Today’s guest post is by Michael Dresner, CEO of Brand Squared, a Division of Peppercomm.
The RepMan blog from June 20th chronicled the financial wizardry of blue chip brand firms, who leverage their might and mandate 120, 150 or 180 day payment terms from their agencies. Why do that? To preserve cash flow? To exercise customer power? To ensure that only financially stable agencies are on the roster? To manage the slow payment terms of your own customers? Or, is it simply to cover up the occasional dysfunction of corporate accounts payable?
I had a client last year that was 100 days past due on a sizeable invoice, whose answer was “none of us here really know how to get invoices paid.” Right.
For all corporate purchasers that created this new SOP in agency management, congratulations on showing your might. But here’s the problem. It’s going to cost you. Lest that sounds illogical, let me play this out. Your purchasing team introduces the new payment terms that stretch into the distant future. Your account leaders will say “whatever it takes. We’re your partner. We’re here to make this relationship work.” And they will. Because if clients keep their money for 4-6 months at a time, agencies (large and small) will borrow at a low interest rate to keep the lights on and staff paid. No bank will worry too much about P&G or Mars not paying for work complete. Let’s say their ongoing bank charges a few points (probably less). The agency will simply bake that interest charge into the cost of service fees right back to you. And shocking as this may seem, agencies will add a point for good measure. Why not profit on this? It’s a client directive.
For all clients reading this, please don’t think YOUR agency is the exception. One of my professional colleagues is a CFO at a major holding company and lauded herself with accepting all major clients’ new payment terms. I laughed and asked how much money her agency is now making off of interest. She said “you don’t even want to know.”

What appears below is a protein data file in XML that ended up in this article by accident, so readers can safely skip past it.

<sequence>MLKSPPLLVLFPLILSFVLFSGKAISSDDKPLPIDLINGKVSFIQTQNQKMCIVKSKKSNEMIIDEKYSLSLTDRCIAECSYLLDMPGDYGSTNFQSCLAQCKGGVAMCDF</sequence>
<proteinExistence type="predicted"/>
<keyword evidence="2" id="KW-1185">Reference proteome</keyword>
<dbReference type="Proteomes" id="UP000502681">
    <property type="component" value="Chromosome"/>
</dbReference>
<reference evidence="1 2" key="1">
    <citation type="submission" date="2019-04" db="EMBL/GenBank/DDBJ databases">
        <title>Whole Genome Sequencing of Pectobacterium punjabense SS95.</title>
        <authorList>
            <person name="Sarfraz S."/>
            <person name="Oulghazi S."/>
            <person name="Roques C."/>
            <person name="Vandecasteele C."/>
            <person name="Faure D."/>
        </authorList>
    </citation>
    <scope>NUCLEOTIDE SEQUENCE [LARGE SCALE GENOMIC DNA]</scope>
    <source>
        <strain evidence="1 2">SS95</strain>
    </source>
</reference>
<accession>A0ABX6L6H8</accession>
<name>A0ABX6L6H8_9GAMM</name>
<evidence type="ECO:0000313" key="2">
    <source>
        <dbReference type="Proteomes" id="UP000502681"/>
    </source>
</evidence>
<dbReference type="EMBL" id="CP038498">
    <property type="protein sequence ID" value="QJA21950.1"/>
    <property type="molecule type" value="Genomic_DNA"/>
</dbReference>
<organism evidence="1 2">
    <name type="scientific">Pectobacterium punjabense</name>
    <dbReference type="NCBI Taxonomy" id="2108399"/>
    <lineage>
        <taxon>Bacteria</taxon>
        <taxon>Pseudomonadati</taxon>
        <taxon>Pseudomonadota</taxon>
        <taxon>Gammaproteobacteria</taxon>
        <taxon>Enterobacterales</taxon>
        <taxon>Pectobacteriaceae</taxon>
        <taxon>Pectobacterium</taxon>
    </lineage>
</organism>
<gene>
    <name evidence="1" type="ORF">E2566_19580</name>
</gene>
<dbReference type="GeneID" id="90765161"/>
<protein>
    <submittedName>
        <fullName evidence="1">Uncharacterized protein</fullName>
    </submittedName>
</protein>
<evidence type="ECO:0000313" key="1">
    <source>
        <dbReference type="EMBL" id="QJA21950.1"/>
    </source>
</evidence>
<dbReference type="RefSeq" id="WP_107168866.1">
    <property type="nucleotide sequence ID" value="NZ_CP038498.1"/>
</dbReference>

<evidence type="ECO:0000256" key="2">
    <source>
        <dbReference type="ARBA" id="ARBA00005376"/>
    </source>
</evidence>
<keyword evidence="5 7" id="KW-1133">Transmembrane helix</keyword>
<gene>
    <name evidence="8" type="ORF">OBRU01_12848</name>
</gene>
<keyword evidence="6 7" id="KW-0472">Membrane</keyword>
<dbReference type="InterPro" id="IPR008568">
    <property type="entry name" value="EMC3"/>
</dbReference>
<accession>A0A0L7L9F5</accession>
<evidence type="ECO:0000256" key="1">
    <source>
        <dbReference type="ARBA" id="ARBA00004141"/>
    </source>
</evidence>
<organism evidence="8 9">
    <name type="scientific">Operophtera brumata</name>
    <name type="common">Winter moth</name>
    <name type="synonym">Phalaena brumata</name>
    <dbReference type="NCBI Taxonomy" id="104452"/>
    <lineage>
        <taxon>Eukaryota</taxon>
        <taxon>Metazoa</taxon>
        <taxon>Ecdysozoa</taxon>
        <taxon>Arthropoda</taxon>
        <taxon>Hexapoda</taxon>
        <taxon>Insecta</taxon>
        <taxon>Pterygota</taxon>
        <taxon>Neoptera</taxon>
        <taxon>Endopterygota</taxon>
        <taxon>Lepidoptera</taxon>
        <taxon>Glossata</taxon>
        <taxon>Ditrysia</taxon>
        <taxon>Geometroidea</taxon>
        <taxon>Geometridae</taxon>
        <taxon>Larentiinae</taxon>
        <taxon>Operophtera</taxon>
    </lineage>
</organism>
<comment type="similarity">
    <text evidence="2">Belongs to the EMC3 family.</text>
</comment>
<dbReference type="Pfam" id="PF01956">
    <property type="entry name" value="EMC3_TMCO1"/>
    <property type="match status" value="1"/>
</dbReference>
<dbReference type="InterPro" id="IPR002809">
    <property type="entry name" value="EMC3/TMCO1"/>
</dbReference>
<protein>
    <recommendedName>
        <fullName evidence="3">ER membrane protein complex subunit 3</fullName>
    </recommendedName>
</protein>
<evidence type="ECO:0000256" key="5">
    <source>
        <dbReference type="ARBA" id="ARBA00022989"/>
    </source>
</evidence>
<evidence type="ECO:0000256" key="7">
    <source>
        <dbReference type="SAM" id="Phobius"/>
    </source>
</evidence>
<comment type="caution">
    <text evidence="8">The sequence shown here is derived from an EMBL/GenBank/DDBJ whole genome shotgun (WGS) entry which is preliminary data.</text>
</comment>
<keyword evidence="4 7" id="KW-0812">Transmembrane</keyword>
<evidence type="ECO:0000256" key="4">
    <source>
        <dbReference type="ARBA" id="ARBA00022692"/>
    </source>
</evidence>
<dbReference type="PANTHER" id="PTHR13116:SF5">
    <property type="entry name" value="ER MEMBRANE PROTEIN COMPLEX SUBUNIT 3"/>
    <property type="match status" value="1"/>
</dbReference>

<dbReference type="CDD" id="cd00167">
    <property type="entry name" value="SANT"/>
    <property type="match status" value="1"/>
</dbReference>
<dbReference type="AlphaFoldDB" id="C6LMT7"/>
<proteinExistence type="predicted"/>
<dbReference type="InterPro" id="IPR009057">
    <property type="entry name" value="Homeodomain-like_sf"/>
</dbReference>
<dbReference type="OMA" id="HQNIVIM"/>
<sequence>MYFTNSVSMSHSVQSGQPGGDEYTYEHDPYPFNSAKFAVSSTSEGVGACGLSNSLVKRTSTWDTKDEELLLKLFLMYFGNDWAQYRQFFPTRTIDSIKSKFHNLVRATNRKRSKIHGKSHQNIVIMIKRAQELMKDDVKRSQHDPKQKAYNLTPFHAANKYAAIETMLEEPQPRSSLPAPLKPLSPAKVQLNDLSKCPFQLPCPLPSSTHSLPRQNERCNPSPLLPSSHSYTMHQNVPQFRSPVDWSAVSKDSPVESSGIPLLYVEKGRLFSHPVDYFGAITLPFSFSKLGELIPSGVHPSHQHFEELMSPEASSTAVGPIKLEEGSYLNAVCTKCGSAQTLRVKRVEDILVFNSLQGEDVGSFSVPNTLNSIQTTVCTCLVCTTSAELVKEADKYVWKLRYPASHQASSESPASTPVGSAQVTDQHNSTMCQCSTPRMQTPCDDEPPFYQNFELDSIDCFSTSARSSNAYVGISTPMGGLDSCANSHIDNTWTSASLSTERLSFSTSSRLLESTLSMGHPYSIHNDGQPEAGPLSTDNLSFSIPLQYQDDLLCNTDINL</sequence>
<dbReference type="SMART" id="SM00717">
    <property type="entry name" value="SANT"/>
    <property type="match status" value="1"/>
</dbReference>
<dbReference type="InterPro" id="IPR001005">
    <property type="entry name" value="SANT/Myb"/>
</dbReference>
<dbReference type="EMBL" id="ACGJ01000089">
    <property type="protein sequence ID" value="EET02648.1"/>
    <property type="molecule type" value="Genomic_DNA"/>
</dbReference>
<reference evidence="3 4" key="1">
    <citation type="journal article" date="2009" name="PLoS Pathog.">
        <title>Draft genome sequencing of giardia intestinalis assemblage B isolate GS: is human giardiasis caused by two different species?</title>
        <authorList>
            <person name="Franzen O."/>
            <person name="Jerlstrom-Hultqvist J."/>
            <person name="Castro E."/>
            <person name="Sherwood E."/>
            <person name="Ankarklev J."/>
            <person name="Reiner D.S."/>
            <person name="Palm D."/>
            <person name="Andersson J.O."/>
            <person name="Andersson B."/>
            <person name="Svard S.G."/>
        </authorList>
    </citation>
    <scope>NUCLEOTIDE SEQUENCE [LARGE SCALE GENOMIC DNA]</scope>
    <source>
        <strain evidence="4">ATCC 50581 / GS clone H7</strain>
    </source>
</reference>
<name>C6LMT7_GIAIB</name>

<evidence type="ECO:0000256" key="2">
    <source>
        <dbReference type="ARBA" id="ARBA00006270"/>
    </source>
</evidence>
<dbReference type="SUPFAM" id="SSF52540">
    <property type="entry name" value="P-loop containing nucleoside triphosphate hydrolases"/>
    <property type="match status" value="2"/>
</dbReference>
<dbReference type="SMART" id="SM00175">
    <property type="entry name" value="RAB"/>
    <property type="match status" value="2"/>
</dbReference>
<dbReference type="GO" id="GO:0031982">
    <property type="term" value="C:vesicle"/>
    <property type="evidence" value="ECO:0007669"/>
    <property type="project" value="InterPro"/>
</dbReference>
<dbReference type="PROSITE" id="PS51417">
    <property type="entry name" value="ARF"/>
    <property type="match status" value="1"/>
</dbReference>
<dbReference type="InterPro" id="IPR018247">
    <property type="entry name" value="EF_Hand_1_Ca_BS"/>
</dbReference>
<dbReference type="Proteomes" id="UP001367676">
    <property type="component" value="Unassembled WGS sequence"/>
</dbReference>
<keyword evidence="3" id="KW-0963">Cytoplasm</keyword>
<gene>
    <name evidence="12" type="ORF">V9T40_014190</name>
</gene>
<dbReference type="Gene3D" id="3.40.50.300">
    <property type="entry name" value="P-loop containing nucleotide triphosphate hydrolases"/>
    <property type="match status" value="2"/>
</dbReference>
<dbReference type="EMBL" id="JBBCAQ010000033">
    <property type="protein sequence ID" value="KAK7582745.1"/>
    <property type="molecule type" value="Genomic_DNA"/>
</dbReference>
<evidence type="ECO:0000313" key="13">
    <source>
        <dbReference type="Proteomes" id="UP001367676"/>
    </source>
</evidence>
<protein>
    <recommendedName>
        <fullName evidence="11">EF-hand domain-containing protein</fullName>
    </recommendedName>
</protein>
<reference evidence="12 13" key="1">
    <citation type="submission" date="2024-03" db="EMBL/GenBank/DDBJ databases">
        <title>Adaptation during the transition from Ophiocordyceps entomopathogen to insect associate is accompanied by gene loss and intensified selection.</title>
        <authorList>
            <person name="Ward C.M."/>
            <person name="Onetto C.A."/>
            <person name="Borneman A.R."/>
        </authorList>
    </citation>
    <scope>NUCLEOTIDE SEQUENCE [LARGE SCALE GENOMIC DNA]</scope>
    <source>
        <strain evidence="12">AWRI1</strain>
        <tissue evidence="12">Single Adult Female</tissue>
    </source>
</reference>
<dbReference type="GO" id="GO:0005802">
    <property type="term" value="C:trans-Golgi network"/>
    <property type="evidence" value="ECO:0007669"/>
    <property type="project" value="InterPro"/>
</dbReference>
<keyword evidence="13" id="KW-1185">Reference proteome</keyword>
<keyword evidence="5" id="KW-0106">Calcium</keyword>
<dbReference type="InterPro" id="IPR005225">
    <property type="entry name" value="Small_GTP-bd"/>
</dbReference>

So – who earns money from this new, client progressive model? Agencies and their banks. Who loses? Clients. Clients will pay higher fees. They can argue the extra 5-6% now added to service fees, if they even notice. Agencies will mention higher complexity in last year’s service offerings. Name three marketing people on the client side who would even be willing to fight that. I can’t think of one.
Clients lose on other levels too: incumbent agencies WILL invest resources in making themselves financially whole – time, energy, labor hours – and those resources will inevitably come from a finite pool attributed to said client. If I were on the client side, I would want the agency spending those resources on how to grow my brand. Clients will also lose out on small agencies that spun off from the large holding companies, the small agencies with the most creative ideas, with the most innovative thinking and eliminated bureaucracy, which cannot operate on six month payment cycles because they’re new companies. Those smaller agencies won’t go out of business. They will simply eschew the Fortune 500 and find more collaborative clients. And ultimately, those smaller agencies will represent the larger truth that small business has and will always be the engine that drives industrial and economic growth.
So – for all of those purchasing managers insisting on 4-6 month terms – ask around. Get an unofficial view from an agency friend. See how easy it is for a vendor to borrow money at low rates in lieu of paid invoices and make you pay that interest in some fashion. See if your new mantra precludes marketers from using independent shops with hard-working, inventive experts in their field, who swallow their pride and work with an easier customer base. Are you really winning by holding onto the check owed for services already rendered?
Good luck with that.
Excellent blog you have here but I was wondering if you knew of any forums that cover the
same topics talked about in this article? I’d really love to be
a part of online community where I can get comments from other knowledgeable individuals that share the
same interest. If you have any recommendations, please let me know.
Michael, just don’t let the investment banks get a hold of this “leveraging accounts receivable” technique. They’ll create some security around it and blow up the financial system again.
Well stated, Michael. Because in one way or another, we’ll get our money.